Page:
Added Gianni: “Being able to win the games we have this year against BYU and UC Irvine … UC Irvine was a big weekend for us where we started to understand where we were at nationally because we know UC Irvine has some talent, and they knocked off some pretty big teams.”
Rico Wardlow, junior middle blocker from Bolingbrook, Ill., via Purdue-Fort Wayne, leads the MPSF in hitting (.542), and Jackson Hickman (RS junior OH, Phoenix) is ninth at .367. Janke (RS senior OH, Carlsbad) ranks 10th in the MPSF in kills per set (2.28). Setter Nicholas Slight (RS sophomore, Storm Lake, Iowa) is second at 9.92 assists per set. Gianni leads with 36 aces, .61 per set.
Grand Canyon may had to win the MPSF Tournament, set for April 19-22 at Stanford, to get into the NCAA Tournament.
The Lopes, however, prefer to focus inward and let the accolades take care of themselves.
“I credit the entire team culture and the dynamics in practice and understanding the accountability within the entire team … to the majority of what we have accomplished on the court,” Gianni said. “Just being able to trust each other, trust in team roles, personal roles and understanding how everyone contributes to the team.
“Just from the bottom to the top, we all see each other as equals. No one throws any fingers at anyone and says, ‘It’s your fault.’ No one says anything negative.”
Werle said this year’s team should be more physically and mentally ready for a long postseason run. He said he believes over-aggressive scheduling last season contributed to the team running out of gas down the stretch. This year, he said, he tried to balance the schedule a little more so the Antelopes can be at full speed come mid-April.
“Our bodies got the best of us, and our minds got a little fatigued,” Werle said. “A lot of things have gone our way (this season), and, right now, these guys are finding ways to win being down 22-19 in a set.
“They make the plays when they need to make the plays, and they never question their abilities to finish it off when they need to take care of business.”
A future as bright as the Arizona sun
Grand Canyon’s volleyball programs have been able to appreciate each other’s success. The men’s team and beach team support the women’s team in the fall. The beach team and men’s team, Hansen said, are particularly tight because they share the same season.
“Our men’s program is absolutely kicking butt right now,” she said. “When we are home, because we have the same season, we always go to their games, and they always try to come to ours. We don’t have a lot of home games this year, which kind of sucks, but we always try to support them.”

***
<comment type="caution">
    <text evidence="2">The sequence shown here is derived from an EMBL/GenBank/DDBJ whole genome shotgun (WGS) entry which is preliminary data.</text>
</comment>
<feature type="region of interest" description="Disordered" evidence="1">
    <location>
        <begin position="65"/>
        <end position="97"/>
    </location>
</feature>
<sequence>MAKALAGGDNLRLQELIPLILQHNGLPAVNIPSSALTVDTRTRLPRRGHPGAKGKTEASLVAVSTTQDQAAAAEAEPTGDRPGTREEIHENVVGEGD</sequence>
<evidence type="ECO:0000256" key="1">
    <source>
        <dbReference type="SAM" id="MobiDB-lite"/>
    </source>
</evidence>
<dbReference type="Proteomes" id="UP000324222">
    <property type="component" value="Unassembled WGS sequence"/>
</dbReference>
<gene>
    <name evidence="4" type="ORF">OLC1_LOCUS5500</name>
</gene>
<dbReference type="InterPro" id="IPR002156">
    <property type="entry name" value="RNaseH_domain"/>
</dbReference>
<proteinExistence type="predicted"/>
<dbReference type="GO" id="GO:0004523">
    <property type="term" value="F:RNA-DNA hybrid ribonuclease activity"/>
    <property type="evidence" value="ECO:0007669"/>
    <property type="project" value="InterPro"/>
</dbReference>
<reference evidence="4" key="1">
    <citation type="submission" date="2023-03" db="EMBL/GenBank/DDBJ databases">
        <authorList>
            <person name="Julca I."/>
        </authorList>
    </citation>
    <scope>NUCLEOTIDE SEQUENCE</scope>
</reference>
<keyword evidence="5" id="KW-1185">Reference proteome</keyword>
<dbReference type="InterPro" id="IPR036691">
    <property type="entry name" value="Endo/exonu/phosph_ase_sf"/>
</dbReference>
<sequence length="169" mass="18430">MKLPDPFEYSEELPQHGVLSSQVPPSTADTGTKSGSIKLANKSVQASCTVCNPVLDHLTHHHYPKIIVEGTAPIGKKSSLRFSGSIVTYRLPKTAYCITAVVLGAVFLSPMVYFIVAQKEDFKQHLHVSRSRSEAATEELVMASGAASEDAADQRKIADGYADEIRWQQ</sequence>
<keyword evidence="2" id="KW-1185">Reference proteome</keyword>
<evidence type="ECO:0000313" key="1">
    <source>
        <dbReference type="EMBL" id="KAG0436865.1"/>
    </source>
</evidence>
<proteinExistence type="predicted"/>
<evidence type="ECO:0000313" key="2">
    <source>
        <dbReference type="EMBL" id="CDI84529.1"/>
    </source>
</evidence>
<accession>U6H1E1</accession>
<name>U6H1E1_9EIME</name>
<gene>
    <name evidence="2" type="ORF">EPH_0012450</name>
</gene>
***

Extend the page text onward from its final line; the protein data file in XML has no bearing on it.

The men’s and women’s teams also share a similar recruiting philosophy. Perhaps GCU hasn’t yet reached the stature that will allow them to snag top recruits, but they try for the next best thing: players who might not be blue-chip but have a chip on their shoulders because they believe they were overlooked by the traditional volleyball powers.
“The guys that we get are sometimes late developers or maybe a little bit undersized,” Werle said. “We know we’re always going to have an uphill battle against the histories of UCLA and USC and Long Beach State and Hawai’i … We’re doing our best to land some of these 2024 graduates while the fire is hot for us.
“We want those guys who are like, ‘Heck, yeah I’m going to go prove myself, that I am the best guy in the gym. I am the best guy on the court.’ Those are the guys we’re really trying to go after.”
Nollan, given the same question, gave an almost identical answer.
“I love taking a kid that’s always been told she’s not good enough to be with the elite of the elite. I like that kid because the first thing she is going to do is be like, ‘Oh, yeah? I’m going to show you.’ Those types of kids just work harder.”
Gianni said he recently was hanging out at one of the campus swimming pools and took note of yet another construction project in the works. Perhaps an appropriate metaphor for Grand Canyon athletics: shiny and new but still improving with the goal of being the best.
“We’re putting GCU on the map, and I think that’s super important,” Hansen said. “When I was in high school, I’d be like, ‘Oh, I’m going to GCU,’ and (people) were like, ‘Where is that? What school is that? Are they even ranked?’
“And now when I talk about GCU, everyone is like, ‘Oh, you guys are so good! Your program is awesome.’ It feels nice to be recognized … for people to finally know who we are.”